IA#4 Museum Visit 1 ✨
Last February 11, 2017, my friend and I went to the National Museum. So here are some of the pictures I took during our trip.
- SUNSET — This is a painting (oil on canvas) created by our National Artist for Painting , Fernando Amorsolo on 1959. I like this painting because it makes me think that it actually reflects the everyday scenerio that can be seen in the lives of the people living near the sea. Fishermen sail to catch fish in the dawn, and they’ll come back to sell the fishes in the morning while their families wait fkr them to return. Well, that’s my initial idea about that painting, however it’s not align with the title “Sunset" so it makes me think that maybe, it’s about a mother and child, waiting for someone — maybe the father, to comeback from a long journey.
2. SUPERSTITION — This oil on canvas painting created on 1982 is an artwork of Cesar Legaspi, one of our National Artist for Visual Artists. For me, this painting shows a man struggling with depression. I believe that he is a man having a tough life, to the point that he would already like to be burried in the ground (because in the painting you’ll see that the man looks like he’s a part of the land). The colors that the painter use are also very dull, which for me adds more value to the theme of the painting since it somehow depicts the challenges in one’s life that we need to overcome.
3. IMMORTALITY — This is an oil on canvas painting created on 1985. Emilio Aguilar Cruz’s painting catch my attention since the painting and the title itself, “Immortality” is quite interesting. What does the author wants to say? Is this a dead man who’s about to enter the doors of immortality? Is the man even dead? Actually for me, it looks like a man entering into a maze. The man also resembles the back of Rizal. The painting is mysterious, it conveys a lot of message but it’s up to you how you’ll interpret it.
4. This painting has no specific title but it is a part of the “Japanese Secret” collection of Juan Luna. As I was looking at this painting, the first thing that pops up to my mind is Simoun/Ibarra. The man is very mysterious, it also seems like he’s about to get revenge. I like that there are some part of the panel where there are several versions of the man which for me, represents the different disguise of the man. I also like that some versions are light-colored which I think symbolizes that the man also has good sides.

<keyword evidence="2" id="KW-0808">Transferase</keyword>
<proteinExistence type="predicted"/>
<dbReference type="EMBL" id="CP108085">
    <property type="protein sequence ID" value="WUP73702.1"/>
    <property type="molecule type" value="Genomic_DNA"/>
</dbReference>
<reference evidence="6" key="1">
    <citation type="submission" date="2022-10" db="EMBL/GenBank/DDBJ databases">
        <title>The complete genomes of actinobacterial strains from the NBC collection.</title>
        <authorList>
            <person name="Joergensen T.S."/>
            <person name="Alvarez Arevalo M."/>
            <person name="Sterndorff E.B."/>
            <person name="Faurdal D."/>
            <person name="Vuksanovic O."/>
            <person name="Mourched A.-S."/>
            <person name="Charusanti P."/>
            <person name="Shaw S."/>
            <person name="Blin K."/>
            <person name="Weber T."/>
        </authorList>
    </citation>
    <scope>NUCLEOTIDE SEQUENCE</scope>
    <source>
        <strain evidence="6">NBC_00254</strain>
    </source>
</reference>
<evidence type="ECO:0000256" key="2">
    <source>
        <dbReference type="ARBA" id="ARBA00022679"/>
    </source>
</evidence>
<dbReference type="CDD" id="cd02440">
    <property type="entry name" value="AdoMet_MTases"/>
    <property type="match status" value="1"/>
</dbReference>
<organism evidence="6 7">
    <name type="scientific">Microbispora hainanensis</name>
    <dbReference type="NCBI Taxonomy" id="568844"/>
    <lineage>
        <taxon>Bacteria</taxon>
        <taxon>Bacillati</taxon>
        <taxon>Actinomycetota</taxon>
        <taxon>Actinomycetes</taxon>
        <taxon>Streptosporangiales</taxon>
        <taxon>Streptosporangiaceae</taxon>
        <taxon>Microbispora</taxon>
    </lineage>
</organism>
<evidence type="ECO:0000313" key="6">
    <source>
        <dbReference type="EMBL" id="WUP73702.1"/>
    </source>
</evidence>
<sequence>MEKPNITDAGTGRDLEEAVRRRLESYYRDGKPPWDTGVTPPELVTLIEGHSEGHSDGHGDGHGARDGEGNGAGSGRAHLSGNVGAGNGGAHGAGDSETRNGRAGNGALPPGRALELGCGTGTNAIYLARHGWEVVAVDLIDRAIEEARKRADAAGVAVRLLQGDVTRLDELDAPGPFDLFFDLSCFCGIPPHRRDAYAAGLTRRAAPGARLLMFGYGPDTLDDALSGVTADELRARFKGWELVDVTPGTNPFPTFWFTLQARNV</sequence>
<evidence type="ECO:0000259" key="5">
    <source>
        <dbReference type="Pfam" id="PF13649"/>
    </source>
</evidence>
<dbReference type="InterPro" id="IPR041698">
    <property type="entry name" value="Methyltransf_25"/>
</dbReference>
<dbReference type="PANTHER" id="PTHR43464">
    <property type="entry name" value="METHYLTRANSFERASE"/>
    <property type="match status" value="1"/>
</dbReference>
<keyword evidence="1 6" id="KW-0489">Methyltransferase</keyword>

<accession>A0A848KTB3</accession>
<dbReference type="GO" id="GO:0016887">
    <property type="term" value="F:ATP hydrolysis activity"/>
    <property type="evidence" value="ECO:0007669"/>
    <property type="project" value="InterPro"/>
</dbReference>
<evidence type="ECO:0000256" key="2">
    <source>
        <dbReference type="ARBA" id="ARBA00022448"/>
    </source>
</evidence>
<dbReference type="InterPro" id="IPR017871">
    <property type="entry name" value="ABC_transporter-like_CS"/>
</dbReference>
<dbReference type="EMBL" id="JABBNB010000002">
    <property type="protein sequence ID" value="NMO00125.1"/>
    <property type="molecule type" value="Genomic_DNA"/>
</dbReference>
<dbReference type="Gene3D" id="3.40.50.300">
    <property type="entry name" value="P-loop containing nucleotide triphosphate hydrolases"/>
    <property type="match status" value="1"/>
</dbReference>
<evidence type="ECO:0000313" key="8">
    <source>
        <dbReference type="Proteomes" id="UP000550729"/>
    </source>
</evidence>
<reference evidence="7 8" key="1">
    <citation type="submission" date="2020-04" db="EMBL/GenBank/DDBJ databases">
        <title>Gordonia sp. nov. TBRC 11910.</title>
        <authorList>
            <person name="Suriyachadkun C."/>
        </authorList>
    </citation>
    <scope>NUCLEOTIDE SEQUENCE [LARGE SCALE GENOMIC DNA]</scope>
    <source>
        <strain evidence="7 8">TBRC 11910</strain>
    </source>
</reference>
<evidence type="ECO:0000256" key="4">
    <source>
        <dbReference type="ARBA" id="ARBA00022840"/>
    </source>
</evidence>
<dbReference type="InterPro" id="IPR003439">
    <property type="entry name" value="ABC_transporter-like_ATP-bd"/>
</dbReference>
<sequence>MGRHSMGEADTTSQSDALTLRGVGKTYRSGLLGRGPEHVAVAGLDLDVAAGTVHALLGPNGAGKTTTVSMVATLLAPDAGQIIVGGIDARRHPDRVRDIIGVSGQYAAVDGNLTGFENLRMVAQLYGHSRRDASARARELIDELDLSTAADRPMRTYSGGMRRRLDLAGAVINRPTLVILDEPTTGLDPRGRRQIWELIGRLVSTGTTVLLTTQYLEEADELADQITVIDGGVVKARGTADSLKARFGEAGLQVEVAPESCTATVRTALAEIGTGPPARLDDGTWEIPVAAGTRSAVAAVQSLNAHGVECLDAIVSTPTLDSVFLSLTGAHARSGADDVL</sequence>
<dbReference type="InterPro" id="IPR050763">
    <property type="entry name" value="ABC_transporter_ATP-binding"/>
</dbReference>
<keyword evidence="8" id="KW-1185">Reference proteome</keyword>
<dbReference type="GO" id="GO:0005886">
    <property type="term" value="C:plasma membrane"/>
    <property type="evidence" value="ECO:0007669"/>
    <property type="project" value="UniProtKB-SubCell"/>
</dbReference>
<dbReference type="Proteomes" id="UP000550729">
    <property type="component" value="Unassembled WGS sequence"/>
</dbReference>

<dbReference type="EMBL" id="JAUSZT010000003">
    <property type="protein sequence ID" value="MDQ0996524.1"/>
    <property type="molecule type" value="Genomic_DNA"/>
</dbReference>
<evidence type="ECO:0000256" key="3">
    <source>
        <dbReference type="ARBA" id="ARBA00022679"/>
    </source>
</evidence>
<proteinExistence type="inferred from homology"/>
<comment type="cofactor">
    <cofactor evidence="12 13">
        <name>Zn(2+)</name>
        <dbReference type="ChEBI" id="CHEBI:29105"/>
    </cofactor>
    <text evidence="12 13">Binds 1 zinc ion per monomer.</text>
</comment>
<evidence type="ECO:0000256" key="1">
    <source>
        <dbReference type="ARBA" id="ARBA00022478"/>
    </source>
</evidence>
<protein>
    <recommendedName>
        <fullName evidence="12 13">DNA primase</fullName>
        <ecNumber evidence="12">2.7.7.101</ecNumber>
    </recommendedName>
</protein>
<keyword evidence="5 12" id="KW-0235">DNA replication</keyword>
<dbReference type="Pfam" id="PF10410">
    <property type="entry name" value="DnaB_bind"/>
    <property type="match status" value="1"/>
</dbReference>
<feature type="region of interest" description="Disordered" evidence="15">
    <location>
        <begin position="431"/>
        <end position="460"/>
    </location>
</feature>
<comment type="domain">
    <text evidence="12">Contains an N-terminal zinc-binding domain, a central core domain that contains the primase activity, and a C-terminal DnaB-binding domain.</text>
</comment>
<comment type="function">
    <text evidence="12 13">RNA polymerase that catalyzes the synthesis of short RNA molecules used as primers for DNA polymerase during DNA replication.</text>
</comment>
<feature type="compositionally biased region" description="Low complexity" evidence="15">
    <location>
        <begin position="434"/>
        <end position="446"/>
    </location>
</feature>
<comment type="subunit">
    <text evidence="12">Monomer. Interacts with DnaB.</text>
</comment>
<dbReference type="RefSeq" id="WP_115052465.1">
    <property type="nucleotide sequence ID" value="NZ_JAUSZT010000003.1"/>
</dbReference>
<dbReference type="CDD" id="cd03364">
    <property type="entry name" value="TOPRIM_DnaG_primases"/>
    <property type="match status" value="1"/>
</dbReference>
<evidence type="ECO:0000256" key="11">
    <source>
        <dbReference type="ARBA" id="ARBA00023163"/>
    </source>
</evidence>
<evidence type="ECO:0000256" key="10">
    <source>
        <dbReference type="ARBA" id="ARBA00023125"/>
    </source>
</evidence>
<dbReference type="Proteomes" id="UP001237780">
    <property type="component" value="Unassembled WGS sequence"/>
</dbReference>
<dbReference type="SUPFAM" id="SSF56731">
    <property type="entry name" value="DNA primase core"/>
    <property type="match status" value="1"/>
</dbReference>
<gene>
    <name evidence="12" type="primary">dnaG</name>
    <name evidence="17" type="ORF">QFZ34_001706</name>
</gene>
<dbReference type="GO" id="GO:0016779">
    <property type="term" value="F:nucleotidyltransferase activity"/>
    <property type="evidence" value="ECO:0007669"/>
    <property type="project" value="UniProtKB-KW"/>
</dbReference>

5. This is one of the first paintings that I saw when I entered the National Museum. This painting triggers a lot of emotions since it was a very dark, very devastating scenario. As a woman, rape is one of our greatest fear and to see your family die in front of you — that’s completely terrible and horrible thing to experience. I wonder if Diosdado Lorenzo, the painter, actually witnesses a rape and massacre scene? Because the painting is too real. Well, I think that his inspiration for this painting is the Japanese Era where “comfort women" is very popular. The clothes of the intruders could also be a sign that they are soldiers. I think 2 or more paintings of Diosdado Lorenzo that are exhibited in the museum are about rape and death. I think that’s actually his forte, the theme that he is most comfortable with. I just wonder why he chose to paint those kind of things— is it because he would like to raise awareness? Or does he know someone who’s been raped or who has been killed?
6. This “Graveyard Scene” is an artwork of Carlos Valino, Jr.. I think the painting portrays the aftermath of a war or a revolution. I’ve read in one article that “war is the greatest catastrophe that can befall human beings”. A lot of people die, especially the poor and innocent ones because they have no means to protect themselves. This painting raises awareness on how we should avoid war at all costs because it only brings death and destruction. Afterall, just like what they said “no one wins in a war”.
7. This “Rural Scene" painting of J. N. Encarnacion reminds me of my Lola’s house in Tobacco, Albay. Although our house there is already made of concrete, I still feel the same aura because from the window of our house in Albay you can actually see the Mayon Volcano. Just like in the painting, Lola’s house is located near the ricefields. That’s why I like this painting so much because it brings back my memories every summer when I get to visit my Lola and Lolo in Albay.
8. One of the most valuable painting inside the National Museum is Juan Luna’s oil on canvas painting “Spoliarium". This is my first time to see this painting and I’m actually amazed on how big it is. I think it is the biggest painting in that Museum and it shows a lot of emotions. I think it is a gladiator and crucifixion-like representation of the Philippines during the colonization period. Upon doing some research, I learned that “Spoliarium is Latin word referring to the basemement of the Roman Colosseum where the fallen and dying gladiators are dumped and devoid of their wordly possessions”. I would like to connect the meaning of Spoliarium to what the colonizers did to us — they oppressed us, make us feel like a second class citizen in our own country, then steal all our treasures. The painting makes me realized how talented and creative Luna is. There’s no doubt why he became so famous .